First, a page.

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Dementia and intentional and unintentional poisoning in older people: a 10 year review of hospitalization records in New South Wales, Australia

Published online by Cambridge University Press:  04 August 2015

Rebecca J. Mitchell*
Affiliation:
Australian Institute of Health Innovation, Macquarie University, North Ryde, Australia Falls and Injury Prevention Group, Neuroscience Research Australia, University of New South Wales, Randwick, Australia
Lara A. Harvey
Affiliation:
Falls and Injury Prevention Group, Neuroscience Research Australia, University of New South Wales, Randwick, Australia
Henry Brodaty
Affiliation:
Dementia Collaborative Research Centre - Assessment and Better Care, University of New South Wales, Randwick, Australia Centre for Healthy Brain Ageing, School of Psychiatry, University of New South Wales, Randwick, Australia
Brian Draper
Affiliation:
Dementia Collaborative Research Centre - Assessment and Better Care, University of New South Wales, Randwick, Australia Centre for Healthy Brain Ageing, School of Psychiatry, University of New South Wales, Randwick, Australia
Jacqueline C. T. Close
Affiliation:
Falls and Injury Prevention Group, Neuroscience Research Australia, University of New South Wales, Randwick, Australia Prince of Wales Clinical School, University of New South Wales, Randwick, Australia
*
Correspondence should be addressed to: Rebecca Mitchell, Australian Institute of Health Innovation, Macquarie University, Level 6, 75 Talavera Road, Macquarie University NSW 2109, Australia. Phone: +61 2 9850 2321; Fax: +61 2 8088 6234. Email: r.mitchell@mq.edu.au.

Abstract

Background:

Medicinal substances have been identified as common agents of both unintentional and intentional poisoning among older people, including those with dementia. This study aims to compare the characteristics of poisoning resulting in hospitalization in older people with and without dementia and their clinical outcomes.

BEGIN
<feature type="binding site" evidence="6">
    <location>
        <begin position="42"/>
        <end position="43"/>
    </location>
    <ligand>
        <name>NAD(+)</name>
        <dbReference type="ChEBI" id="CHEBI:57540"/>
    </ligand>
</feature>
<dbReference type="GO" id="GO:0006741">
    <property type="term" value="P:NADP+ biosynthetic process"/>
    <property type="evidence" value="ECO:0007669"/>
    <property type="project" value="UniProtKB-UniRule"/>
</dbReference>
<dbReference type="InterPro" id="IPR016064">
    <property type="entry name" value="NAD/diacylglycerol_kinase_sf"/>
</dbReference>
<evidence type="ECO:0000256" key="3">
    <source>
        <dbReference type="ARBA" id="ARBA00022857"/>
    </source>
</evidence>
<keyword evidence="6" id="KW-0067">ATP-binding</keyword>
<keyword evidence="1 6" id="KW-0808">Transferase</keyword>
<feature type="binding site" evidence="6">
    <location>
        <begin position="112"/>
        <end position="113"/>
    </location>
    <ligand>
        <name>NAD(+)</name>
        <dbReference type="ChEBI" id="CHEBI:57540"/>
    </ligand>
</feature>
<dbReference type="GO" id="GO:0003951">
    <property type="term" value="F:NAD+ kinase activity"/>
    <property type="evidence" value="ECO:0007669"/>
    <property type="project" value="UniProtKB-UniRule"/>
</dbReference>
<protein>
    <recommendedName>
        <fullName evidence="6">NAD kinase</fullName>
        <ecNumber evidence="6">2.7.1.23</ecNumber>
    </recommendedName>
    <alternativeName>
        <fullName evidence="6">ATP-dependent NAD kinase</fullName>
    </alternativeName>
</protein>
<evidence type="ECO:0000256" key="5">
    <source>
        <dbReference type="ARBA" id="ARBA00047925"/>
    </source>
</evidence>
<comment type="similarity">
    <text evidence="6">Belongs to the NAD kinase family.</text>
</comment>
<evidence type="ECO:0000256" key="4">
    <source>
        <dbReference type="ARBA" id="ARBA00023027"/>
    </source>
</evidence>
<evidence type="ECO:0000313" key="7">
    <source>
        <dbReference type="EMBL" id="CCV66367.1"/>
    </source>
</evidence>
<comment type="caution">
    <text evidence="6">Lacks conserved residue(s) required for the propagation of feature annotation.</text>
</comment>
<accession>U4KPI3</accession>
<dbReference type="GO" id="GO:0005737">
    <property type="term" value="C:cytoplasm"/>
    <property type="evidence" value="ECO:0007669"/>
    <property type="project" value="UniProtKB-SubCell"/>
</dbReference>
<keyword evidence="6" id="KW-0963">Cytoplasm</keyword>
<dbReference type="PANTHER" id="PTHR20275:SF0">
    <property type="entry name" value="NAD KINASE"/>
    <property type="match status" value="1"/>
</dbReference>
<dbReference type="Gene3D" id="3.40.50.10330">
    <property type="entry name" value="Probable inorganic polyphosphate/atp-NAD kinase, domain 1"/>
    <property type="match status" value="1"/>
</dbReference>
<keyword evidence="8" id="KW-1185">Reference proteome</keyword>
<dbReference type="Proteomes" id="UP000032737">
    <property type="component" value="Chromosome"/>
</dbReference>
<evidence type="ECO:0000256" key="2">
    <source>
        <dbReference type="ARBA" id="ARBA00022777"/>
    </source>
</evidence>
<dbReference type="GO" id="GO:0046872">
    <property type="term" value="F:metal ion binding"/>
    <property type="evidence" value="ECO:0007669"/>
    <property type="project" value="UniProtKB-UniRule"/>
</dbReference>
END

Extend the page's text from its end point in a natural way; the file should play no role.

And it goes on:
Methods:

A retrospective cohort study involving an examination of poisoning by intent involving individuals aged 50+ years with and without dementia using linked hospitalization and mortality records during 2003–2012. Individuals who had dementia were identified from hospital diagnoses and unintentional and intentional poisoning was identified using external cause classifications. The epidemiological profile (i.e. individual and incident characteristics) of poisoning by intent and dementia status was compared, along with clinical outcomes of hospital length of stay (LOS), 28-day readmission and 30-day mortality.

Results:

The hospitalization rate for unintentional and intentional poisoning for individuals with dementia was double and 1.5 times higher than the rates for individuals without dementia (69.5 and 31.6 per 100,000) and (56.4 and 32.5 per 1,00,000). The home was the most common location of poisoning. Unintentional poisoning was more likely to involve individuals residing in aged care facilities (OR 2.12; 95%CI 1.70–2.63) or health service facilities (OR 3.91; 95%CI 3.45–4.42). There were higher mortality rates and longer LOS for unintentional poisoning for individuals with dementia.

Conclusions:

Clinicians need to be aware of the risks of poisoning for individuals with dementia and care is required in appropriate prescription, safe administration, and potential for self-harm with commonly used medications, such as anticholinesterase medications, antihypertensive drugs, and laxatives.

Type
Research Article
Copyright
Copyright © International Psychogeriatric Association 2015 

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